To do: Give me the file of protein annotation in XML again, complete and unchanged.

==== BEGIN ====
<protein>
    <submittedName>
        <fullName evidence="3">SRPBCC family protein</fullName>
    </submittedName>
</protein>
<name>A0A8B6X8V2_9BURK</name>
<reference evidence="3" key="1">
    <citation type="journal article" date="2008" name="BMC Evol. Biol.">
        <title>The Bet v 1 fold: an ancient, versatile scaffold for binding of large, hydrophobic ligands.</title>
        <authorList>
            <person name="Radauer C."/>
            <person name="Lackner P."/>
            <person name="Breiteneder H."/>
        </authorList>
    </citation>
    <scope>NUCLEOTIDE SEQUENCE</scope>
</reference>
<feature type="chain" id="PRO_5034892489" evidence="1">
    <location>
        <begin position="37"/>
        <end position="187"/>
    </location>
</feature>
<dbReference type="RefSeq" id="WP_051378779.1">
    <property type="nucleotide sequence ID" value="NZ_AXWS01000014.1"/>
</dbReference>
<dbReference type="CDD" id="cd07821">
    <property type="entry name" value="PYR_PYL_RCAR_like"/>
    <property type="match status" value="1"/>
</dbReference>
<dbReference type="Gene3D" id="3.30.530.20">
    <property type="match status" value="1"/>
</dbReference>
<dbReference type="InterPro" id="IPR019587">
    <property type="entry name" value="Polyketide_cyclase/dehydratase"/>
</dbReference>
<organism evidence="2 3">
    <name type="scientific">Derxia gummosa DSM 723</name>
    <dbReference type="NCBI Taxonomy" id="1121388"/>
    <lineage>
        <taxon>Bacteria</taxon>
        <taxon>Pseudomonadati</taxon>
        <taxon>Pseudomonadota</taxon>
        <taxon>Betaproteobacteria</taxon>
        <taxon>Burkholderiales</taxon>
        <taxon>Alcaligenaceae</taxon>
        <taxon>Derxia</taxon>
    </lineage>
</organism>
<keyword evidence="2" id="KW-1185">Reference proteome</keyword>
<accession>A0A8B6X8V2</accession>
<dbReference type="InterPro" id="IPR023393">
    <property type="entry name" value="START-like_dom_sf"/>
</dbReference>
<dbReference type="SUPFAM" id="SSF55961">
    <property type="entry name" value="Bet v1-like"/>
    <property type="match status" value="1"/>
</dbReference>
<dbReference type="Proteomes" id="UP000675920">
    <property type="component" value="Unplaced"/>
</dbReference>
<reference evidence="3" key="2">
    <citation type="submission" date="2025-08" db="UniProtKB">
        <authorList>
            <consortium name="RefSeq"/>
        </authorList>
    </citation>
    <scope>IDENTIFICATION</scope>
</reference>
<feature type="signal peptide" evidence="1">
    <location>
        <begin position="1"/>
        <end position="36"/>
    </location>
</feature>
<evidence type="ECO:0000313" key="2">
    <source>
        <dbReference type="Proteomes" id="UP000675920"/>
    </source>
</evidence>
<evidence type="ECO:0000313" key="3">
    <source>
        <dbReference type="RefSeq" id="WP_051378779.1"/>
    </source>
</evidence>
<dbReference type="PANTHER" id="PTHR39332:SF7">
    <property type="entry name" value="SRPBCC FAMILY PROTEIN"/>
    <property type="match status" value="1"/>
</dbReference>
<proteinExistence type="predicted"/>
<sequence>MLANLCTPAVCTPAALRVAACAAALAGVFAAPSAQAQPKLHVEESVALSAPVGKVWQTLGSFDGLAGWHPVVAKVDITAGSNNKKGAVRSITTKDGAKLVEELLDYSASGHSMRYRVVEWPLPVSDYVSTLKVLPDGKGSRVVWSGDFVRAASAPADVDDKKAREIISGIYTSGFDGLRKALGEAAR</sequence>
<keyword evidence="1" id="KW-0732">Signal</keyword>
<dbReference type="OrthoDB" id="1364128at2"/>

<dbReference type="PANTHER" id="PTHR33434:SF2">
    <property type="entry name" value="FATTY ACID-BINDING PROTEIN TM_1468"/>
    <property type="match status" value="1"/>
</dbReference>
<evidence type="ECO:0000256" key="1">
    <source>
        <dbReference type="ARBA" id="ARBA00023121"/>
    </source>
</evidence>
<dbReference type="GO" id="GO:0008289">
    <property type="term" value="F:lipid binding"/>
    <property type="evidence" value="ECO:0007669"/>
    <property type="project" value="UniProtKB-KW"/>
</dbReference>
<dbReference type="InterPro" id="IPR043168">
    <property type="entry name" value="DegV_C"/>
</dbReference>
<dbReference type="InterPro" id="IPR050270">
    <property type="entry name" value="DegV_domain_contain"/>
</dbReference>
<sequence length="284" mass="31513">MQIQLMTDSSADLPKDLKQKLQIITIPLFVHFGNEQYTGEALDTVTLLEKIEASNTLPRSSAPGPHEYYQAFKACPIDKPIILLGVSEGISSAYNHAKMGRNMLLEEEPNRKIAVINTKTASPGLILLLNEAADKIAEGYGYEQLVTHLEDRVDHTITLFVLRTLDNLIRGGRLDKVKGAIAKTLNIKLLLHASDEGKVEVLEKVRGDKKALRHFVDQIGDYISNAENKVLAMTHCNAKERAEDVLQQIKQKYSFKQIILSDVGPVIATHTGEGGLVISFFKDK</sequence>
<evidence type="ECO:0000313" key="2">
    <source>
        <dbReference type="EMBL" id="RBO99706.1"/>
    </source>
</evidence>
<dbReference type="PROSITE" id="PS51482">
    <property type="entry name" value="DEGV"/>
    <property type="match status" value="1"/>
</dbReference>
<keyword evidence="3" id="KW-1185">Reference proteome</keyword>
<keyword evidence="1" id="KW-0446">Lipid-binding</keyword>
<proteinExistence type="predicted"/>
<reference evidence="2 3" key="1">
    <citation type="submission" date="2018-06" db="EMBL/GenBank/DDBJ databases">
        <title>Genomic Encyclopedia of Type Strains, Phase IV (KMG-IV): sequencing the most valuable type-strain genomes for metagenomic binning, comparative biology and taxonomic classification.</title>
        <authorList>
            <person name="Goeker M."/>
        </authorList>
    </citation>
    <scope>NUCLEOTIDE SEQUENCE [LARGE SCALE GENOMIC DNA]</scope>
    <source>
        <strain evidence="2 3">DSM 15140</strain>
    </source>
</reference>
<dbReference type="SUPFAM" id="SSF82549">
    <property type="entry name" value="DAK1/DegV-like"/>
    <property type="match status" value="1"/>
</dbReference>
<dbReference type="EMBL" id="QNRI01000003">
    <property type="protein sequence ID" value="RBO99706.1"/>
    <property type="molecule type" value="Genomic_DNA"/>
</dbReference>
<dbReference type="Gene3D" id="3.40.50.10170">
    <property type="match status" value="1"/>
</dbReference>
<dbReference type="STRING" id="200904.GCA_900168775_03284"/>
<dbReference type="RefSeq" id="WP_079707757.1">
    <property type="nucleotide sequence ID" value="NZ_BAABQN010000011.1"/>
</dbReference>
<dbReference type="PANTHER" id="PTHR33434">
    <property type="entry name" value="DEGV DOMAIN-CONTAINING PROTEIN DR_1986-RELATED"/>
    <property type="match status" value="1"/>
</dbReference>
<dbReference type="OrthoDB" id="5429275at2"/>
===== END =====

<protein>
    <submittedName>
        <fullName evidence="3">SRPBCC family protein</fullName>
    </submittedName>
</protein>
<name>A0A8B6X8V2_9BURK</name>
<reference evidence="3" key="1">
    <citation type="journal article" date="2008" name="BMC Evol. Biol.">
        <title>The Bet v 1 fold: an ancient, versatile scaffold for binding of large, hydrophobic ligands.</title>
        <authorList>
            <person name="Radauer C."/>
            <person name="Lackner P."/>
            <person name="Breiteneder H."/>
        </authorList>
    </citation>
    <scope>NUCLEOTIDE SEQUENCE</scope>
</reference>
<feature type="chain" id="PRO_5034892489" evidence="1">
    <location>
        <begin position="37"/>
        <end position="187"/>
    </location>
</feature>
<dbReference type="RefSeq" id="WP_051378779.1">
    <property type="nucleotide sequence ID" value="NZ_AXWS01000014.1"/>
</dbReference>
<dbReference type="CDD" id="cd07821">
    <property type="entry name" value="PYR_PYL_RCAR_like"/>
    <property type="match status" value="1"/>
</dbReference>
<dbReference type="Gene3D" id="3.30.530.20">
    <property type="match status" value="1"/>
</dbReference>
<dbReference type="InterPro" id="IPR019587">
    <property type="entry name" value="Polyketide_cyclase/dehydratase"/>
</dbReference>
<organism evidence="2 3">
    <name type="scientific">Derxia gummosa DSM 723</name>
    <dbReference type="NCBI Taxonomy" id="1121388"/>
    <lineage>
        <taxon>Bacteria</taxon>
        <taxon>Pseudomonadati</taxon>
        <taxon>Pseudomonadota</taxon>
        <taxon>Betaproteobacteria</taxon>
        <taxon>Burkholderiales</taxon>
        <taxon>Alcaligenaceae</taxon>
        <taxon>Derxia</taxon>
    </lineage>
</organism>
<keyword evidence="2" id="KW-1185">Reference proteome</keyword>
<accession>A0A8B6X8V2</accession>
<dbReference type="InterPro" id="IPR023393">
    <property type="entry name" value="START-like_dom_sf"/>
</dbReference>
<dbReference type="SUPFAM" id="SSF55961">
    <property type="entry name" value="Bet v1-like"/>
    <property type="match status" value="1"/>
</dbReference>
<dbReference type="Proteomes" id="UP000675920">
    <property type="component" value="Unplaced"/>
</dbReference>
<reference evidence="3" key="2">
    <citation type="submission" date="2025-08" db="UniProtKB">
        <authorList>
            <consortium name="RefSeq"/>
        </authorList>
    </citation>
    <scope>IDENTIFICATION</scope>
</reference>
<feature type="signal peptide" evidence="1">
    <location>
        <begin position="1"/>
        <end position="36"/>
    </location>
</feature>
<evidence type="ECO:0000313" key="2">
    <source>
        <dbReference type="Proteomes" id="UP000675920"/>
    </source>
</evidence>
<evidence type="ECO:0000313" key="3">
    <source>
        <dbReference type="RefSeq" id="WP_051378779.1"/>
    </source>
</evidence>
<dbReference type="PANTHER" id="PTHR39332:SF7">
    <property type="entry name" value="SRPBCC FAMILY PROTEIN"/>
    <property type="match status" value="1"/>
</dbReference>
<proteinExistence type="predicted"/>
<sequence>MLANLCTPAVCTPAALRVAACAAALAGVFAAPSAQAQPKLHVEESVALSAPVGKVWQTLGSFDGLAGWHPVVAKVDITAGSNNKKGAVRSITTKDGAKLVEELLDYSASGHSMRYRVVEWPLPVSDYVSTLKVLPDGKGSRVVWSGDFVRAASAPADVDDKKAREIISGIYTSGFDGLRKALGEAAR</sequence>
<keyword evidence="1" id="KW-0732">Signal</keyword>
<dbReference type="OrthoDB" id="1364128at2"/>

<dbReference type="PANTHER" id="PTHR33434:SF2">
    <property type="entry name" value="FATTY ACID-BINDING PROTEIN TM_1468"/>
    <property type="match status" value="1"/>
</dbReference>
<evidence type="ECO:0000256" key="1">
    <source>
        <dbReference type="ARBA" id="ARBA00023121"/>
    </source>
</evidence>
<dbReference type="GO" id="GO:0008289">
    <property type="term" value="F:lipid binding"/>
    <property type="evidence" value="ECO:0007669"/>
    <property type="project" value="UniProtKB-KW"/>
</dbReference>
<dbReference type="InterPro" id="IPR043168">
    <property type="entry name" value="DegV_C"/>
</dbReference>
<dbReference type="InterPro" id="IPR050270">
    <property type="entry name" value="DegV_domain_contain"/>
</dbReference>
<sequence length="284" mass="31513">MQIQLMTDSSADLPKDLKQKLQIITIPLFVHFGNEQYTGEALDTVTLLEKIEASNTLPRSSAPGPHEYYQAFKACPIDKPIILLGVSEGISSAYNHAKMGRNMLLEEEPNRKIAVINTKTASPGLILLLNEAADKIAEGYGYEQLVTHLEDRVDHTITLFVLRTLDNLIRGGRLDKVKGAIAKTLNIKLLLHASDEGKVEVLEKVRGDKKALRHFVDQIGDYISNAENKVLAMTHCNAKERAEDVLQQIKQKYSFKQIILSDVGPVIATHTGEGGLVISFFKDK</sequence>
<evidence type="ECO:0000313" key="2">
    <source>
        <dbReference type="EMBL" id="RBO99706.1"/>
    </source>
</evidence>
<dbReference type="PROSITE" id="PS51482">
    <property type="entry name" value="DEGV"/>
    <property type="match status" value="1"/>
</dbReference>
<keyword evidence="3" id="KW-1185">Reference proteome</keyword>
<keyword evidence="1" id="KW-0446">Lipid-binding</keyword>
<proteinExistence type="predicted"/>
<reference evidence="2 3" key="1">
    <citation type="submission" date="2018-06" db="EMBL/GenBank/DDBJ databases">
        <title>Genomic Encyclopedia of Type Strains, Phase IV (KMG-IV): sequencing the most valuable type-strain genomes for metagenomic binning, comparative biology and taxonomic classification.</title>
        <authorList>
            <person name="Goeker M."/>
        </authorList>
    </citation>
    <scope>NUCLEOTIDE SEQUENCE [LARGE SCALE GENOMIC DNA]</scope>
    <source>
        <strain evidence="2 3">DSM 15140</strain>
    </source>
</reference>
<dbReference type="SUPFAM" id="SSF82549">
    <property type="entry name" value="DAK1/DegV-like"/>
    <property type="match status" value="1"/>
</dbReference>
<dbReference type="EMBL" id="QNRI01000003">
    <property type="protein sequence ID" value="RBO99706.1"/>
    <property type="molecule type" value="Genomic_DNA"/>
</dbReference>
<dbReference type="Gene3D" id="3.40.50.10170">
    <property type="match status" value="1"/>
</dbReference>
<dbReference type="STRING" id="200904.GCA_900168775_03284"/>
<dbReference type="RefSeq" id="WP_079707757.1">
    <property type="nucleotide sequence ID" value="NZ_BAABQN010000011.1"/>
</dbReference>
<dbReference type="PANTHER" id="PTHR33434">
    <property type="entry name" value="DEGV DOMAIN-CONTAINING PROTEIN DR_1986-RELATED"/>
    <property type="match status" value="1"/>
</dbReference>
<dbReference type="OrthoDB" id="5429275at2"/>